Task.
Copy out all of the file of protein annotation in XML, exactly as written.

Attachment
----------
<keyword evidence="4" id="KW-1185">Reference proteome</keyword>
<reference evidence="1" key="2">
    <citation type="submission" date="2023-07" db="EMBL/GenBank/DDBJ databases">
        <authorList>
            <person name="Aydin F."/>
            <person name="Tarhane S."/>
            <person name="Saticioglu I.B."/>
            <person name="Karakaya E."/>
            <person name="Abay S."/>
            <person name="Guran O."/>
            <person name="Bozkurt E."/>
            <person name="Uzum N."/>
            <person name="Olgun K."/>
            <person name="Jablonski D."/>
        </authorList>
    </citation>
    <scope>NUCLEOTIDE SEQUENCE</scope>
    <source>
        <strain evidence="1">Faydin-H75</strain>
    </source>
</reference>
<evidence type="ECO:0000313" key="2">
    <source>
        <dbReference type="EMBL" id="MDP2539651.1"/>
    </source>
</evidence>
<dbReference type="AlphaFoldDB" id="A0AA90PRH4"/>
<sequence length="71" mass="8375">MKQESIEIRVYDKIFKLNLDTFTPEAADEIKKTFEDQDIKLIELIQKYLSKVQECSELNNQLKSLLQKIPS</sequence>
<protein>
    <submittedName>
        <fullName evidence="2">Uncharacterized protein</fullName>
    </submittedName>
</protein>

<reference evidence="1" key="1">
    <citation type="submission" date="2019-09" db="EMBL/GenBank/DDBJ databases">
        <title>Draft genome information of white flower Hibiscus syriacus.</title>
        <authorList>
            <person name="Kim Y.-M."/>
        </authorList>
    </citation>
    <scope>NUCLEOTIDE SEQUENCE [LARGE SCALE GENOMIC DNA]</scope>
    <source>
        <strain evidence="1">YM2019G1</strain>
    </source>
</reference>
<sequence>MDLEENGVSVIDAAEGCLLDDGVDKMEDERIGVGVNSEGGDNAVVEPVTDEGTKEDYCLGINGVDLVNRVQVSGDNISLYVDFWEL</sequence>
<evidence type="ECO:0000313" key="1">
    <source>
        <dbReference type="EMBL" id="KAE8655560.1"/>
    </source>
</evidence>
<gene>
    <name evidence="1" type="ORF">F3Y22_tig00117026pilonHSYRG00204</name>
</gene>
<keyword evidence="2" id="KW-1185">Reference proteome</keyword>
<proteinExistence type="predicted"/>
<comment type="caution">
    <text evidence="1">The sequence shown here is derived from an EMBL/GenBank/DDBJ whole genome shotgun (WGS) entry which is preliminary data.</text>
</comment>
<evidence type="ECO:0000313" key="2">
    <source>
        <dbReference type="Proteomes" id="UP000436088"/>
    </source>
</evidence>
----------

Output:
<keyword evidence="4" id="KW-1185">Reference proteome</keyword>
<reference evidence="1" key="2">
    <citation type="submission" date="2023-07" db="EMBL/GenBank/DDBJ databases">
        <authorList>
            <person name="Aydin F."/>
            <person name="Tarhane S."/>
            <person name="Saticioglu I.B."/>
            <person name="Karakaya E."/>
            <person name="Abay S."/>
            <person name="Guran O."/>
            <person name="Bozkurt E."/>
            <person name="Uzum N."/>
            <person name="Olgun K."/>
            <person name="Jablonski D."/>
        </authorList>
    </citation>
    <scope>NUCLEOTIDE SEQUENCE</scope>
    <source>
        <strain evidence="1">Faydin-H75</strain>
    </source>
</reference>
<evidence type="ECO:0000313" key="2">
    <source>
        <dbReference type="EMBL" id="MDP2539651.1"/>
    </source>
</evidence>
<dbReference type="AlphaFoldDB" id="A0AA90PRH4"/>
<sequence length="71" mass="8375">MKQESIEIRVYDKIFKLNLDTFTPEAADEIKKTFEDQDIKLIELIQKYLSKVQECSELNNQLKSLLQKIPS</sequence>
<protein>
    <submittedName>
        <fullName evidence="2">Uncharacterized protein</fullName>
    </submittedName>
</protein>

<reference evidence="1" key="1">
    <citation type="submission" date="2019-09" db="EMBL/GenBank/DDBJ databases">
        <title>Draft genome information of white flower Hibiscus syriacus.</title>
        <authorList>
            <person name="Kim Y.-M."/>
        </authorList>
    </citation>
    <scope>NUCLEOTIDE SEQUENCE [LARGE SCALE GENOMIC DNA]</scope>
    <source>
        <strain evidence="1">YM2019G1</strain>
    </source>
</reference>
<sequence>MDLEENGVSVIDAAEGCLLDDGVDKMEDERIGVGVNSEGGDNAVVEPVTDEGTKEDYCLGINGVDLVNRVQVSGDNISLYVDFWEL</sequence>
<evidence type="ECO:0000313" key="1">
    <source>
        <dbReference type="EMBL" id="KAE8655560.1"/>
    </source>
</evidence>
<gene>
    <name evidence="1" type="ORF">F3Y22_tig00117026pilonHSYRG00204</name>
</gene>
<keyword evidence="2" id="KW-1185">Reference proteome</keyword>
<proteinExistence type="predicted"/>
<comment type="caution">
    <text evidence="1">The sequence shown here is derived from an EMBL/GenBank/DDBJ whole genome shotgun (WGS) entry which is preliminary data.</text>
</comment>
<evidence type="ECO:0000313" key="2">
    <source>
        <dbReference type="Proteomes" id="UP000436088"/>
    </source>
</evidence>